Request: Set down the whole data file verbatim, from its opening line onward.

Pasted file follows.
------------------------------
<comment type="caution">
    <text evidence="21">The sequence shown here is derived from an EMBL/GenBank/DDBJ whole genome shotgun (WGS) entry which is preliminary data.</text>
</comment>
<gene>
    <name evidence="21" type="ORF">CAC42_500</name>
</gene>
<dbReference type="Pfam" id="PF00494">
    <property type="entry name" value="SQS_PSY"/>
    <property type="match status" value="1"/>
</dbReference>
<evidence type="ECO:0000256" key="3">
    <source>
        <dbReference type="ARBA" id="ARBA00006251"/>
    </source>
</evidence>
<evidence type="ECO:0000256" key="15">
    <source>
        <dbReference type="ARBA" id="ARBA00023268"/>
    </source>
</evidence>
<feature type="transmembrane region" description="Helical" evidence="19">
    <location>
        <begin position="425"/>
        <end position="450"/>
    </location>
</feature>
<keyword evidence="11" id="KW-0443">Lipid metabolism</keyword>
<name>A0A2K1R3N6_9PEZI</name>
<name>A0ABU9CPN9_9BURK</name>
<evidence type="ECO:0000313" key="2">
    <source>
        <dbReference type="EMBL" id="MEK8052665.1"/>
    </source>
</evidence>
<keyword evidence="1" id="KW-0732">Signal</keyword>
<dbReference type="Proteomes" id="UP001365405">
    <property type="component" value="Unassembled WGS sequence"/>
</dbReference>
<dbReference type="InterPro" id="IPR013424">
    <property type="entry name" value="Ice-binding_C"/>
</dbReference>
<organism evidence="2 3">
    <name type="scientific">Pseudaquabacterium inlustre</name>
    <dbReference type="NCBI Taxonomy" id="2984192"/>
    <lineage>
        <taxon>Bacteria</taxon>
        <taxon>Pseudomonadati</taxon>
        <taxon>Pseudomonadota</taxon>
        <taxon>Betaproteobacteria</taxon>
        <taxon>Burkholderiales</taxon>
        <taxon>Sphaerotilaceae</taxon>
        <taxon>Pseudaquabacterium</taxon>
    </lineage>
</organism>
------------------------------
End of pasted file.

<comment type="caution">
    <text evidence="21">The sequence shown here is derived from an EMBL/GenBank/DDBJ whole genome shotgun (WGS) entry which is preliminary data.</text>
</comment>
<gene>
    <name evidence="21" type="ORF">CAC42_500</name>
</gene>
<dbReference type="Pfam" id="PF00494">
    <property type="entry name" value="SQS_PSY"/>
    <property type="match status" value="1"/>
</dbReference>
<evidence type="ECO:0000256" key="3">
    <source>
        <dbReference type="ARBA" id="ARBA00006251"/>
    </source>
</evidence>
<evidence type="ECO:0000256" key="15">
    <source>
        <dbReference type="ARBA" id="ARBA00023268"/>
    </source>
</evidence>
<feature type="transmembrane region" description="Helical" evidence="19">
    <location>
        <begin position="425"/>
        <end position="450"/>
    </location>
</feature>
<keyword evidence="11" id="KW-0443">Lipid metabolism</keyword>
<name>A0A2K1R3N6_9PEZI</name>
<name>A0ABU9CPN9_9BURK</name>
<evidence type="ECO:0000313" key="2">
    <source>
        <dbReference type="EMBL" id="MEK8052665.1"/>
    </source>
</evidence>
<keyword evidence="1" id="KW-0732">Signal</keyword>
<dbReference type="Proteomes" id="UP001365405">
    <property type="component" value="Unassembled WGS sequence"/>
</dbReference>
<dbReference type="InterPro" id="IPR013424">
    <property type="entry name" value="Ice-binding_C"/>
</dbReference>
<organism evidence="2 3">
    <name type="scientific">Pseudaquabacterium inlustre</name>
    <dbReference type="NCBI Taxonomy" id="2984192"/>
    <lineage>
        <taxon>Bacteria</taxon>
        <taxon>Pseudomonadati</taxon>
        <taxon>Pseudomonadota</taxon>
        <taxon>Betaproteobacteria</taxon>
        <taxon>Burkholderiales</taxon>
        <taxon>Sphaerotilaceae</taxon>
        <taxon>Pseudaquabacterium</taxon>
    </lineage>
</organism>